• Epidemiology in an age of anger and complaint
    • Authors: Leeder S.
      Abstract: <span class="paragraphSection">Unlike those sciences and scholarship that thrive within the controlled environment of laboratories or quiet, IT-enabled reading rooms (formerly libraries), epidemiology lacks the luxury of monastic isolation in which to develop its wisdom. When practised consistently with the discipline’s etymology, epidemiologists deal daily with communities and populations—‘science of the people for the people’.</span>
      PubDate: 2017-02-28
  • Farewell to the Editors of the International Journal of Epidemiology: an
    • Authors: .
      PubDate: 2017-02-28
  • Why population-based data are crucial to achieving the Sustainable
           Development Goals
    • Authors: Sankoh O .
      Abstract: <span class="paragraphSection">In September 2015, the member countries of the United Nations signed up to 17 Sustainable Development Goals (SDGs). The goals contain a total of 169 specific targets which governments have committed to meeting by 2030. With their aim of eliminating poverty, protecting the planet and ensuring prosperity for all, the SDGs lay out the agenda for international development over the next 15 years.<a href="#dyx010-B1" class="reflinks"><sup>1</sup></a></span>
      PubDate: 2017-02-15
  • Genetics for population and public health
    • Authors: Hopper J.
      Abstract: <span class="paragraphSection">Epidemiologists and public health practitioners are somewhat wary of genetics, and for good reason. The historical catch phrases ‘nature versus nurture’, or ‘genes versus environment’, have created a culture clash. These simplistic views are built around an inherent assumption of genetic determinism, and the belief that the causes of diseases can be partitioned into two or three groups: genetic, environmental and perhaps ‘stochastic’<a href="#dyx008-B1" class="reflinks"><sup>1</sup></a> (which, to my mind, can’t be genetic and just represents lack of knowledge about the environment). When it comes to public or population health, this thinking hasn’t translated into anything useful except fuel for debates.</span>
      PubDate: 2017-02-15
  • Commentary: transgenerational effects of parental death—a life
           history perspective
    • Authors: Hõrak P.
      Abstract: <span class="paragraphSection">Living beings do not, through natural selection, pass on their genes randomly. Scientists in different disciplines have distinct views about the relevance of evolutionary approaches when explaining medical and epidemiological issues. Vågerö and Rajaleid,<a href="#dyw368-B1" class="reflinks"><sup>1</sup></a> studying an association between a parent’s death while their children were young with prematurity and low birthweight in the third generation, have tested the epigenetic hypothesis that childhood trauma might trigger a sex-specific male-line transgenerational effect. Their main finding is that parental (G1) death during (G2) childhood predicts G3 prematurity and lower birthweight. They conclude that this is compatible with the epigenetic hypothesis. They consider it unlikely, since most G1 deaths were fathers, that G3 offspring birthweights are genetically linked to G2 parental loss in childhood.</span>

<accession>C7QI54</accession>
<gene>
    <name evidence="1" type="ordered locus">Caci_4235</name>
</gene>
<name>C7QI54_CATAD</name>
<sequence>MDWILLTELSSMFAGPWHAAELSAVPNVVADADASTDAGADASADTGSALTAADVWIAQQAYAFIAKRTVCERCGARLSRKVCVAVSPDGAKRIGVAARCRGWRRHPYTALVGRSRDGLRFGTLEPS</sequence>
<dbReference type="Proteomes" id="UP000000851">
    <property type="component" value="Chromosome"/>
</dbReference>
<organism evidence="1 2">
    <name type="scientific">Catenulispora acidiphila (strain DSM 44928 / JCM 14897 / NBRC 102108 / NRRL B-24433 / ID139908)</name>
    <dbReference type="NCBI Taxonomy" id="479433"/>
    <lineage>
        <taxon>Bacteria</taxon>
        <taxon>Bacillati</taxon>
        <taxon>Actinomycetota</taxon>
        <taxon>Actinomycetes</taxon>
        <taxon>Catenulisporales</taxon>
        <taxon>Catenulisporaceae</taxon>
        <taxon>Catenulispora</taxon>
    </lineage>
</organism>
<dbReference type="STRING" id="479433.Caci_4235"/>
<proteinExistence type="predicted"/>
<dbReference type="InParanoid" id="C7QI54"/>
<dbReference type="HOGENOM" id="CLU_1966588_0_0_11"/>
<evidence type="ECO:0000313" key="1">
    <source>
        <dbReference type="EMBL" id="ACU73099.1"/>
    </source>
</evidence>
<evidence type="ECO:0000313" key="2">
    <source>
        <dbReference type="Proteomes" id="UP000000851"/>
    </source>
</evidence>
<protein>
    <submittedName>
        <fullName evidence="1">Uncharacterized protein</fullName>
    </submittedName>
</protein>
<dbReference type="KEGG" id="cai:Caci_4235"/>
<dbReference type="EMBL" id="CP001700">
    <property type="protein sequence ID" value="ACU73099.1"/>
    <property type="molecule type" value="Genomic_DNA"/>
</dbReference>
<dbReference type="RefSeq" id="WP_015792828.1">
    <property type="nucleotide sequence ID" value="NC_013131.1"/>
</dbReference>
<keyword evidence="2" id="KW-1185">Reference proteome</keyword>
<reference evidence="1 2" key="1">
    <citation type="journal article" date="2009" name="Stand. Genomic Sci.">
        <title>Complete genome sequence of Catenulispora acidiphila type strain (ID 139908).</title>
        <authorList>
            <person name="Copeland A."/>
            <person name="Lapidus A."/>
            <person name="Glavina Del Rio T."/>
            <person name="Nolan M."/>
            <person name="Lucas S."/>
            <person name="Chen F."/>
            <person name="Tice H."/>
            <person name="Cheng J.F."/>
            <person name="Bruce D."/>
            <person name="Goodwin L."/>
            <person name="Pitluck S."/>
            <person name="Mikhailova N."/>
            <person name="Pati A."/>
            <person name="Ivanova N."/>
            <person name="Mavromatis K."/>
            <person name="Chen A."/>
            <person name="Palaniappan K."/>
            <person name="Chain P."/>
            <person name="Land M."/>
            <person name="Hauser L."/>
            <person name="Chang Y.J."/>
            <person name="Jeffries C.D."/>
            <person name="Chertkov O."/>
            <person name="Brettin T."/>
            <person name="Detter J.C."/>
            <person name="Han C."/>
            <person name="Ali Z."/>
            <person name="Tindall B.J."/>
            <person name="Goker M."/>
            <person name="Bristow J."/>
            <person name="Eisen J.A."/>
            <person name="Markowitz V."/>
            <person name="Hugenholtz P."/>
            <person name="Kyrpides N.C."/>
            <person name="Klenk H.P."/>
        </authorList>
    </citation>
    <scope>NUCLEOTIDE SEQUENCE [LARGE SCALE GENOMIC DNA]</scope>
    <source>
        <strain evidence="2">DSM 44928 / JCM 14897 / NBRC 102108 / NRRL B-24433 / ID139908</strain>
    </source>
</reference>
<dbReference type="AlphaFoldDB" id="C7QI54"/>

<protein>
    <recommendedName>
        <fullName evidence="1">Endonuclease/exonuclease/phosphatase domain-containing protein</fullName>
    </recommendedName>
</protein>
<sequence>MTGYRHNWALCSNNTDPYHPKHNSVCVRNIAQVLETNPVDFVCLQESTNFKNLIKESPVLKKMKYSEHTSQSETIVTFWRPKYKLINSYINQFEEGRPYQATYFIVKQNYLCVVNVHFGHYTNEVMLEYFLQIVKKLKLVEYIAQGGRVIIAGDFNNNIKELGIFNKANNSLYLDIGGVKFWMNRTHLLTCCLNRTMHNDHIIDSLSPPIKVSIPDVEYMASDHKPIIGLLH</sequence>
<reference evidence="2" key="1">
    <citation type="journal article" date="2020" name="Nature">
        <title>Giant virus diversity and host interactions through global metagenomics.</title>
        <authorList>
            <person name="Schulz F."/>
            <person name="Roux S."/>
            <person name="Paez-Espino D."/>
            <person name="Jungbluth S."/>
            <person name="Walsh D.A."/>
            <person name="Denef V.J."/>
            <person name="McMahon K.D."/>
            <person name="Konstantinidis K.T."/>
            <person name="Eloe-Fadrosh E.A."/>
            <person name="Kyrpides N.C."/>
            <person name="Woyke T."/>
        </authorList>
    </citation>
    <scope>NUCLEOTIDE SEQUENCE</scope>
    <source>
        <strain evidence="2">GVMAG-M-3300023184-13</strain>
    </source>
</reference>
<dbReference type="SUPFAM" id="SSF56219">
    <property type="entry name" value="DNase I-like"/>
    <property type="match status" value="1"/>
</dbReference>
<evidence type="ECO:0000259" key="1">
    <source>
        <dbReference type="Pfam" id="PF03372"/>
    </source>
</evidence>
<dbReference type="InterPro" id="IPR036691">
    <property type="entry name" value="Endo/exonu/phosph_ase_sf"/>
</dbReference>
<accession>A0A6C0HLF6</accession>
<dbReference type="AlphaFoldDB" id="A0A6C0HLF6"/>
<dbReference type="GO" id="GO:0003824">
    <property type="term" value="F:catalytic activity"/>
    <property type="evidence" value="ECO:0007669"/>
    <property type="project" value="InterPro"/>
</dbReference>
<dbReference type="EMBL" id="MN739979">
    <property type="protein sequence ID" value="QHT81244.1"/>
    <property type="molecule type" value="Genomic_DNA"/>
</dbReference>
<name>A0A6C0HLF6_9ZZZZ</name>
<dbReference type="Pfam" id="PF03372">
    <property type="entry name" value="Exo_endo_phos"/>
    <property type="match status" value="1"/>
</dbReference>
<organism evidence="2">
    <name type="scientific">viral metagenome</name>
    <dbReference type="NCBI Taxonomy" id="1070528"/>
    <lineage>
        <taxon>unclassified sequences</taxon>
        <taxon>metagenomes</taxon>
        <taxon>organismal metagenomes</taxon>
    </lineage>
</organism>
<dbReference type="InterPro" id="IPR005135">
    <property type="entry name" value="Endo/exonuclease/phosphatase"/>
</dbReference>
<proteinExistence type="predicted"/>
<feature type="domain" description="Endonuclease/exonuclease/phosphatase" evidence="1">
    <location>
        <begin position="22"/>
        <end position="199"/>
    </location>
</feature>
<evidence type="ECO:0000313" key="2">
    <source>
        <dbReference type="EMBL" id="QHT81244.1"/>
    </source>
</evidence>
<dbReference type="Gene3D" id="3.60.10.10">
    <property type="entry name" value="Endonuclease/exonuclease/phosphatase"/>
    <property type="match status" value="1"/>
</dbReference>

PubDate: 2017-02-15
  • Transgenerational response and life history theory: a response to Peeter
    • Authors: Vågerö D; Rajaleid K.
      Abstract: <span class="paragraphSection">We are grateful to Peeter Hõrak for his careful reading of our paper on the transgenerational response to childhood trauma.<a href="#dyw369-B1" class="reflinks"><sup>1</sup></a> We reported<a href="#dyw369-B2" class="reflinks"><sup>2</sup></a> that grandparental (generation 1, G1) death during generation 2 (G2) childhood predicted birthweight and prematurity in generation 3 (G3). The major point in Hõrak’s response is that our results can be explained by ‘life history theory’, derived from evolutionary biology or evolutionary ecology. Our major conclusion, that the observed transgenerational response along the male line may well be epigenetic and triggered during the slow growth period, is hardly touched on by Hõrak. Finally, Hõrak states that human population data, like ours, can be used to test theories derived from evolutionary biology, such as life history theory. We disagree on Hõrak’s first point but agree on the last. All three points are elaborated below.</span>
      PubDate: 2017-02-15
  • Bicycle injuries and helmet use: a systematic review and meta-analysis
    • Authors: Olivier J; Creighton P.
      Abstract: <span class="paragraphSection">In the originally published version of this article, in Table 1, the study size for Otte and Wiese should have been given as  4245 instead of 245. Additionally, the last Dinh et al reference (#91) should have been 254 for the study size. This has now been corrected.</span>
      PubDate: 2017-01-18
  • Dissidents and dietary sodium: concerns about the commentary by
           O’Donnell et al.
    • Authors: Campbell N.